457 Plan

457 Plan

A 457 plan is a savings and retirement plan very similar to a 401k retirement plan. The major benefit of a 457 plan, like a 401k plan, is that employees who participate in the retirement plan are allowed to defer their compensation on a pre-tax basis, which lowers their taxable income rate while still allowing and encouraging saving.  Similar to other retirement plans, 457 plan rules stipulate that the monies contributed by qualified government and non-government employees into an employee 457 plan are allowed to accrue interest tax free until it is withdrawn at retirement or for other eligible reasons.

The 457 plan definition is a retirement plan specifically designed for employees of the government agencies as well as employees of not for profit corporations and other tax-exempt entities including hospitals.

457 Plan Rules

The plan rules for the 457 retirement plan were changed in 2001. The Economic Growth and Tax Relief Reconciliation Act (EGTRRA) of 2001 specifically addressed and updated the plan rules, creating differentiation between plans for government employees and non-government employees by splitting the 457 plan into sub-plans called 457 (b) plans and 457 (f) plans. Older plans were created as 457 (g) plans but they can no longer be created even though they continue to exist for those who had initially contributed to them. 457 rollover options allow older plans to be combined with newer plans.  457 (b) plans are the plans used by government employees while 457 (f) plans cover employees who work in education, charitable organizations, hospitals, foundations, labor unions, trade associations, and certain non-rural electric company cooperatives.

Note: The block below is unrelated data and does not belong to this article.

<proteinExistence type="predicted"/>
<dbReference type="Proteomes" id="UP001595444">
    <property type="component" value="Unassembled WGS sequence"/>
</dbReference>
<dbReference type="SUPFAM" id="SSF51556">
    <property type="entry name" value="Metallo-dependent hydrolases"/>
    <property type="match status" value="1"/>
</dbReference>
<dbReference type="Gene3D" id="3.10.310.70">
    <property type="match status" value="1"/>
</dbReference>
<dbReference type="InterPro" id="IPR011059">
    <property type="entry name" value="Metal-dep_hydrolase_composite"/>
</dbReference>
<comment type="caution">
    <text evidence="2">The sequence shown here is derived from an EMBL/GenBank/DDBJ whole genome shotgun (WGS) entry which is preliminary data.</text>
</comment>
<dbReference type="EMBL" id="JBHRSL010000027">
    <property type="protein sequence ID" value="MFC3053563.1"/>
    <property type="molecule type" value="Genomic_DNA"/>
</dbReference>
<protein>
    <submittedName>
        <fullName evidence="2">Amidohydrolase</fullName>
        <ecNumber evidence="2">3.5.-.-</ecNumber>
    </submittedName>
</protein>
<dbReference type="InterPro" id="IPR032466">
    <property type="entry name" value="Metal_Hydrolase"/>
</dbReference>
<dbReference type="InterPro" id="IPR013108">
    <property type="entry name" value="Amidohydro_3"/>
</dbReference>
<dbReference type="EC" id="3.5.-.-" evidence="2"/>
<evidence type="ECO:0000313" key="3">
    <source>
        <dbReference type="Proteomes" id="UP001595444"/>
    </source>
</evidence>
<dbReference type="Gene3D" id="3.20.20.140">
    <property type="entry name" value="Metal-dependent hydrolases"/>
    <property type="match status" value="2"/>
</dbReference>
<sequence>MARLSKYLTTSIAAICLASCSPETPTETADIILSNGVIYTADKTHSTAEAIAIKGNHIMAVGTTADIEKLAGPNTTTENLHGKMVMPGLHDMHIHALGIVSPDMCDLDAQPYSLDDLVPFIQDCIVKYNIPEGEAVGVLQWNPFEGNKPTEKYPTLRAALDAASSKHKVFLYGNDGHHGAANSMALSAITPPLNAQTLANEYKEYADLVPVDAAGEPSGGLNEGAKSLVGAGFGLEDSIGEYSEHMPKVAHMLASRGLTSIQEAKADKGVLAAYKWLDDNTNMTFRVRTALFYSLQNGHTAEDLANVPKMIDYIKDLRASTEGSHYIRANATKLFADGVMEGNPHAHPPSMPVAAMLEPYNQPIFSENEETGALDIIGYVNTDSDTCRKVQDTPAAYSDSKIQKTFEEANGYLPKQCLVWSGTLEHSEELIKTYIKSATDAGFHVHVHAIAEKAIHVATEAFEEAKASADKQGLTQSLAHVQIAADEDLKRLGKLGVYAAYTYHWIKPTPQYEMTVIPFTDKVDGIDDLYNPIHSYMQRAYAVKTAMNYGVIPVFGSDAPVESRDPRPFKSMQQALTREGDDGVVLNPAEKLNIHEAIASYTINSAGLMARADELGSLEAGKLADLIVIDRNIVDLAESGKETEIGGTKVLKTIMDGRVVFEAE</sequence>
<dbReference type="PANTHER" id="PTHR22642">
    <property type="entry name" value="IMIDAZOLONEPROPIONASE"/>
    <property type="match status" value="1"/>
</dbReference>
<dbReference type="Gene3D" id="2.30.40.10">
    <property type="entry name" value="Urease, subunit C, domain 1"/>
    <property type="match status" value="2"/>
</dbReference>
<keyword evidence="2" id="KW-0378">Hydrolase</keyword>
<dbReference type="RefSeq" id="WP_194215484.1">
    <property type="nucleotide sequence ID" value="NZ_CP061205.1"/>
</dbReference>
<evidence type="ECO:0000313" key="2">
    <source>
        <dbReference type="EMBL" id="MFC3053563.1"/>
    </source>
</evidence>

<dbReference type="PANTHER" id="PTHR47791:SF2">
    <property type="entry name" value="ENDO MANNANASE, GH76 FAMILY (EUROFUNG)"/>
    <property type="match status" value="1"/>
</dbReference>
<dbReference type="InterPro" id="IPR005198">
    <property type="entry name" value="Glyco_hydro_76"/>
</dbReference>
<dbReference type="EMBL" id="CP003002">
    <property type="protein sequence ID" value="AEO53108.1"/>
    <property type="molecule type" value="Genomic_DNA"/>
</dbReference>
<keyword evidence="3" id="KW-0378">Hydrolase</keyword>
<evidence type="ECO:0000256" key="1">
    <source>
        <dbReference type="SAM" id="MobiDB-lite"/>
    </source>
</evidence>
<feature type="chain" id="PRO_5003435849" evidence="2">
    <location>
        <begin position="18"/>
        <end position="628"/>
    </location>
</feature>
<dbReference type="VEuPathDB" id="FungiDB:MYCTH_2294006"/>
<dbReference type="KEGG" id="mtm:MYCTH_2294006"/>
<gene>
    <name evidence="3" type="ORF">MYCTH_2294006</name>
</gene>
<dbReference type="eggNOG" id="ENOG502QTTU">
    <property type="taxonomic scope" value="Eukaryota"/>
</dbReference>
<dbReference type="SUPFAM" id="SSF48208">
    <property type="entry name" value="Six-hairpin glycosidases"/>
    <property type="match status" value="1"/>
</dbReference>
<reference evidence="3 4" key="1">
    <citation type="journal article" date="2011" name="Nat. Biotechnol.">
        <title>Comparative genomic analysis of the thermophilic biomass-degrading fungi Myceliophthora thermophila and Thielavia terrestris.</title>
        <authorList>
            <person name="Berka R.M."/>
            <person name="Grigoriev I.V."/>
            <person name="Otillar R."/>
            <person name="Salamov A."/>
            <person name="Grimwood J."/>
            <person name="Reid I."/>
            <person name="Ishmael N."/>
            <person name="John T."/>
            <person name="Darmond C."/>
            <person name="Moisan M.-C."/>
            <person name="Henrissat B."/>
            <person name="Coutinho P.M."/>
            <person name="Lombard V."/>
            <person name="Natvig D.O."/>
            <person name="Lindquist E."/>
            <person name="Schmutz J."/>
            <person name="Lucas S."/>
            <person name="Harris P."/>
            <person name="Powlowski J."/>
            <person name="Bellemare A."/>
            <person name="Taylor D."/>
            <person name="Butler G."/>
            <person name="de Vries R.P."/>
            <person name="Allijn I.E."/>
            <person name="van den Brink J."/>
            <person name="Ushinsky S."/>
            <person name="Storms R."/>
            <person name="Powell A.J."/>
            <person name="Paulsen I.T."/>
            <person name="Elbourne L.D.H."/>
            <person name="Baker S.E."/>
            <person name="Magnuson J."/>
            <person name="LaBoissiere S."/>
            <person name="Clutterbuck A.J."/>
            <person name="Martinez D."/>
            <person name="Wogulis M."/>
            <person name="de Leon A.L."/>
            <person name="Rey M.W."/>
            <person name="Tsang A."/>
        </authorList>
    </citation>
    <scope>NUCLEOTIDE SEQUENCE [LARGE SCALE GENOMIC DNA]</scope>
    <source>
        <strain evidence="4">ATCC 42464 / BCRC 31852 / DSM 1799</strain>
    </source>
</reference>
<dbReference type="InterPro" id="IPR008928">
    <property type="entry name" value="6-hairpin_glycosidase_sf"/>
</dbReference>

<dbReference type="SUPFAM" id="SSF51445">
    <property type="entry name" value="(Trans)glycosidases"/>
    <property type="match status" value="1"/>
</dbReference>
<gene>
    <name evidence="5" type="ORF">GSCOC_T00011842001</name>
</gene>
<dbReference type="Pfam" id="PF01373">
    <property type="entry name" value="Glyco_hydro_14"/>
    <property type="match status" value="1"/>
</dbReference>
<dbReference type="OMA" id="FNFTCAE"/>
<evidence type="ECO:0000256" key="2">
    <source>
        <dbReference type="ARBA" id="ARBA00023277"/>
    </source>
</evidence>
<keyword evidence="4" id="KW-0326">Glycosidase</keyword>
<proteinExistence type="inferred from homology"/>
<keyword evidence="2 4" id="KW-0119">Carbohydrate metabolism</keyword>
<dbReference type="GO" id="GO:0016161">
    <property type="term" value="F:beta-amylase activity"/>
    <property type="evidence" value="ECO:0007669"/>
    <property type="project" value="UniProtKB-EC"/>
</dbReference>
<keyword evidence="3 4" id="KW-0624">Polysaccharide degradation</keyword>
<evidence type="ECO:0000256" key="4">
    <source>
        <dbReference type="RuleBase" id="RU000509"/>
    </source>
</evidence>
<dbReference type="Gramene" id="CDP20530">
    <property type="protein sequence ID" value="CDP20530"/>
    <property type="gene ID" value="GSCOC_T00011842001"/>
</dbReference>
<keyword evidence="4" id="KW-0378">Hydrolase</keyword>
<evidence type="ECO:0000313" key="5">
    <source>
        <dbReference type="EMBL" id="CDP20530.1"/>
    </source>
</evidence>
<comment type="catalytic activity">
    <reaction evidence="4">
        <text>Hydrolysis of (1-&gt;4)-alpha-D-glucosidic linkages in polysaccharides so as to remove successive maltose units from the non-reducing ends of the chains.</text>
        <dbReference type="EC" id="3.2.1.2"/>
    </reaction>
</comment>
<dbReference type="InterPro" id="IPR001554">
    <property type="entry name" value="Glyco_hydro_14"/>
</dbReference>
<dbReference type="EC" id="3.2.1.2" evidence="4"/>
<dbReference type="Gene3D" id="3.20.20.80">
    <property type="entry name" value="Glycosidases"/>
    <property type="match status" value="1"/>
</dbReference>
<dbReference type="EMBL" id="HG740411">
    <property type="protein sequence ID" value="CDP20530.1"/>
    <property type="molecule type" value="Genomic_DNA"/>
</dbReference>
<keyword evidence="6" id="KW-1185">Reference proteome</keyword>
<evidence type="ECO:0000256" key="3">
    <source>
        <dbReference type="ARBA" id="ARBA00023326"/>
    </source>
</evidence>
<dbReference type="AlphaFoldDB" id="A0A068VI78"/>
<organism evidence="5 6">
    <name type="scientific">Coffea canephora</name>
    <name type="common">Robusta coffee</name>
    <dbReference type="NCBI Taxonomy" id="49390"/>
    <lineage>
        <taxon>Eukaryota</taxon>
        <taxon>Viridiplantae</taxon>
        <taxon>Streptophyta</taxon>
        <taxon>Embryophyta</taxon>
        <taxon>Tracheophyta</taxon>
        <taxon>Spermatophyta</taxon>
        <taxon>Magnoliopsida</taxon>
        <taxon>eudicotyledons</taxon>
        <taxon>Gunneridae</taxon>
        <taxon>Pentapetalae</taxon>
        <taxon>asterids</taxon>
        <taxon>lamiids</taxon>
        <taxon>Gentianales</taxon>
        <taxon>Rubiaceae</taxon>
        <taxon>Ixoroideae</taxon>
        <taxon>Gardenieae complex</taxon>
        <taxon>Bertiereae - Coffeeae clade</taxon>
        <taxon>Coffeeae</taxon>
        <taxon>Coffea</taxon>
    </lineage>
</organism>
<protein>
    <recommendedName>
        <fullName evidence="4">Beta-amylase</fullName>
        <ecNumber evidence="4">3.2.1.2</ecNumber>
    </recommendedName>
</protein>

Non government employees have to meet specific requirements in order to be eligible for 457 (b) plans. This type of plan is limited to the directors and officers of the organizations, but other non-profit employees who do not meet the income test limits do have a tax-deferred retirement plan available called a 403b. The 457 (b) compensation testing limit for highly paid employees is similar to that of the 415 limits for highly compensated officers in for-profit corporations on their 401 (k) plan.  Because the 457 plan is reserved for highly compensated employees, it has sometimes been called a top hat plan. A highly compensated employee, according to the IRS, is one who makes more than $110,000 per year.

457 Limits

457 plan limits are $16,500 for 2009 and 2010, but starting in 2011 the limit will increase by $500 per year. The 457 plan limits apply to both non-governmental and government employee plans. Some employees are exempted from the limits if they are of a certain age and have not been participating for very long. These employees, if they are over the age of 50, may be eligible to make additional payments into the account called “catch-up contributions,” which would allow them to contribute up to twice as much as the typical plan allowance.

In 2009, the 457 contribution limit was $16,500, and that limit remained the same in 2010.  In the years 2011 and beyond, the deferral limit on these plans will move up in $500 increments and will be indexed for inflation.  This deferral limit applies to both governmental and non-governmental 457b plans.
Tim Ord
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